Invite Your Neighbor to Dinner
Though we've passed Pennsylvania's official Invite Your Neighbor to Dinner Day (Jan. 14), this remains an inspired way to start the New Year. Meeting new neighbors and reacquainting ourselves with friends we haven't seen in a while is Big Picture Gardening. Extending a warm welcome, sharing a meal (even preparing food together), catching up -- this can only help make our world more peaceful and compassionate. So get out that fondue pot and laugh together while dipping and digging out those pesky bread squares and veggies!
Toss Old Catalogs
Hoarders, make way for the new! Sort and toss! Yes, you may save a handful of your favorite garden catalogs -- ones with helpful planting tips, good recipes, and tried and true design ideas and references. But recycle two-, three-, four-, and five-year-old bulb, seed, perennial, tree, and shrub catalogs. There'll be more in your mailbox soon.
Remove Wet Leaves Resting on Shrubs and Trees
The rain (rather than expected ice and snow) is playing havoc with my usual winter gardening advice! Even if you raked leaves away from shrubs and trees this fall, check to be sure they haven't blown back against branches and trunks. If you didn't rake, you don't need to tackle the whole yard and garden. This one step now will help to preserve your most expensive landscape investment. Just don some gloves, grab a heavy-duty rake, and remove wet and matted leaves from the bases of your favorite trees and shrubs. Wet, rotting leaves against bark and branches mean more rot and insect/fungi heaven!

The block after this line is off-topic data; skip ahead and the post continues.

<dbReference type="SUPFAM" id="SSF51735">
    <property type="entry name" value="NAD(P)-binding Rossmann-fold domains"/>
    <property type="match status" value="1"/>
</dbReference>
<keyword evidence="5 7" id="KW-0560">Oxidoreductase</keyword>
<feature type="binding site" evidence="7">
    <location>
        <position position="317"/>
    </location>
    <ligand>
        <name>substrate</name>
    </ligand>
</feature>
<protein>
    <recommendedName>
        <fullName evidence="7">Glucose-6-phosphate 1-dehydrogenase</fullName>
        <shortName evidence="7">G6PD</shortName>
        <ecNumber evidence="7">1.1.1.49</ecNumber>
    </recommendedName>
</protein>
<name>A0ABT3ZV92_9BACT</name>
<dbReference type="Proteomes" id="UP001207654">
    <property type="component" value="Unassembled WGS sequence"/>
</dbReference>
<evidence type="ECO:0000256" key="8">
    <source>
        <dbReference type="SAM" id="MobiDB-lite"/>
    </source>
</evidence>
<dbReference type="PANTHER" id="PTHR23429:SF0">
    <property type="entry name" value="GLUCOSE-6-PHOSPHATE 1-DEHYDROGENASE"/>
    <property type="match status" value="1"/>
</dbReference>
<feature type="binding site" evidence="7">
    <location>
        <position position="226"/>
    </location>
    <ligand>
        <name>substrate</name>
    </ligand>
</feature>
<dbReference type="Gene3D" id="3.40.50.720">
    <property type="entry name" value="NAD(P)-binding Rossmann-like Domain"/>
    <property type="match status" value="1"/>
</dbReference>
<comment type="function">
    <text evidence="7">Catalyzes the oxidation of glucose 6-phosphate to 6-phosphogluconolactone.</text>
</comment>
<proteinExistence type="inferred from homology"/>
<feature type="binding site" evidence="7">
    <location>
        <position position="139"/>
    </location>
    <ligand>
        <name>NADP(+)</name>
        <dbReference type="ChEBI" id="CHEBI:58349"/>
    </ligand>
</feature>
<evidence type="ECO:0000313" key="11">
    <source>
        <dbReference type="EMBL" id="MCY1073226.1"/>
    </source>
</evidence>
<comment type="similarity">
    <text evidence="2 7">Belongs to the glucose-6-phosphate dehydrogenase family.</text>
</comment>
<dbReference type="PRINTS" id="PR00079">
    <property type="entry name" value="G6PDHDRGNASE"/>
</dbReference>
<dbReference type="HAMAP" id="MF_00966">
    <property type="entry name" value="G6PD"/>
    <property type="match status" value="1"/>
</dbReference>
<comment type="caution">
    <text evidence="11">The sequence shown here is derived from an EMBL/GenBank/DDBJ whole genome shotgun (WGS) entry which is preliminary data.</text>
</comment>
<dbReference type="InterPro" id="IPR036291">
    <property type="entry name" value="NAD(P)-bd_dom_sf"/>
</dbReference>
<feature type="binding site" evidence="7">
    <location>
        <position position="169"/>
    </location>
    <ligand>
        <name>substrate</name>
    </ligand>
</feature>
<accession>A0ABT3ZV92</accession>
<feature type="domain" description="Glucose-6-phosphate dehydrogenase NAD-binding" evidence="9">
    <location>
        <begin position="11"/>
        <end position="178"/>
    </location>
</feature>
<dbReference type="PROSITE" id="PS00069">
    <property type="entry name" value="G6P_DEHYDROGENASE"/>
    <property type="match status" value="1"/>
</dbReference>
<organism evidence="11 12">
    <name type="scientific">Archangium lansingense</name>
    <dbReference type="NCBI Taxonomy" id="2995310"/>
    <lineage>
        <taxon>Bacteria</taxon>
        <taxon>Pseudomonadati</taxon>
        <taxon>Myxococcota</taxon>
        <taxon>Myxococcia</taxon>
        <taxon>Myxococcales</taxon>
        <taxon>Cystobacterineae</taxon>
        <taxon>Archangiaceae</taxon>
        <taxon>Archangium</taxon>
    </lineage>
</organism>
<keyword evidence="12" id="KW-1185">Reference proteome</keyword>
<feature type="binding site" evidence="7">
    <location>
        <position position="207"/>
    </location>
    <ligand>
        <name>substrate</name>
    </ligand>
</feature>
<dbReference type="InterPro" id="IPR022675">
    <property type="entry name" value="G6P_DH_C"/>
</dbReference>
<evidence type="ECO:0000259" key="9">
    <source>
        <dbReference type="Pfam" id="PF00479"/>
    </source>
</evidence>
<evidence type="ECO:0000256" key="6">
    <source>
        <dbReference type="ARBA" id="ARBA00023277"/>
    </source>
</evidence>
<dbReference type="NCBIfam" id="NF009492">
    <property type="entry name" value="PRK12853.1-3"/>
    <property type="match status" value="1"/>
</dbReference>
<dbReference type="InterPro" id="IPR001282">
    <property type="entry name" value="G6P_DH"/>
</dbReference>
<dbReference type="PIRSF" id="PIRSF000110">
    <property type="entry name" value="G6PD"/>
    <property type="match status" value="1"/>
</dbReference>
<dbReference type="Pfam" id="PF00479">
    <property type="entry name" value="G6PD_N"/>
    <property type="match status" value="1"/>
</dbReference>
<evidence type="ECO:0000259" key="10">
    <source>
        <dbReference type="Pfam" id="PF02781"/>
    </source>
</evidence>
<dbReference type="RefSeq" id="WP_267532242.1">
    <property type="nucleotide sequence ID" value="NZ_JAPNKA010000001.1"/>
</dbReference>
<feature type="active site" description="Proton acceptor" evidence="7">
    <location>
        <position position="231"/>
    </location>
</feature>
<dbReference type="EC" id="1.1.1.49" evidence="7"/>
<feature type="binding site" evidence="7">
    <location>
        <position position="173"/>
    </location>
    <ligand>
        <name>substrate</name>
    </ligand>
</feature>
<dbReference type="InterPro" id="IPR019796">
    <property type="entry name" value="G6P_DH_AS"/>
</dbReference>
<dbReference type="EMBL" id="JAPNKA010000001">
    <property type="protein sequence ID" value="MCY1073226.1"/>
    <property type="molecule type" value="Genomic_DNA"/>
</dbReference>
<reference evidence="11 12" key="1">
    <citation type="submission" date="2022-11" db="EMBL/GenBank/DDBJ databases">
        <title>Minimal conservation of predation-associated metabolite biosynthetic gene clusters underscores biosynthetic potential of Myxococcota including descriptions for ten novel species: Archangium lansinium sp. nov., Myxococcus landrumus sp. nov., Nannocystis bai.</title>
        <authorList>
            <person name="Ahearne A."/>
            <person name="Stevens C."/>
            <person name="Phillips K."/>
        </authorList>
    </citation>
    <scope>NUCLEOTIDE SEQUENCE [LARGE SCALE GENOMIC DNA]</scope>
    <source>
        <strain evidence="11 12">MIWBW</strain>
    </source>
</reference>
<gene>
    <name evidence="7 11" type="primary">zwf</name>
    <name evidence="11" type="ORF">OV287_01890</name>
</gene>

Take Advantage of Post-Holiday Sales
Imagine 70 percent off garden merchandise! That's nearly wholesale. Gardener's Supply sent an e-mail to that effect after Xmas. Make a wish list, then surf your favorite Web sites for tools, ornaments, bird feeders, clothing, discontinued items, and other deep discount gardening must-haves. Some companies are even waiving shipping charges.
Start Lettuce, Spinach, Swiss Chard Seeds Indoors
If you have a shop light or two handy, think fresh salad greens! I'm starting lettuce, spinach, and Swiss chard seeds indoors in portable, plastic windowboxes. Planting medium is Pro-Mix BX Professional potting mix amended with several heaping handfuls of compost/humus, 1/2 cup alfalfa meal, and 1/8 cup kelp meal and GardenTone fertilizer. I keep it simple with two new 40-watt cool white bulbs for growing seedlings and greens. The trick is to place shop lights within 5 to 8 inches of plant tops for maximum light exposure, and set a simple plug-in timer for 12 hours of light per day.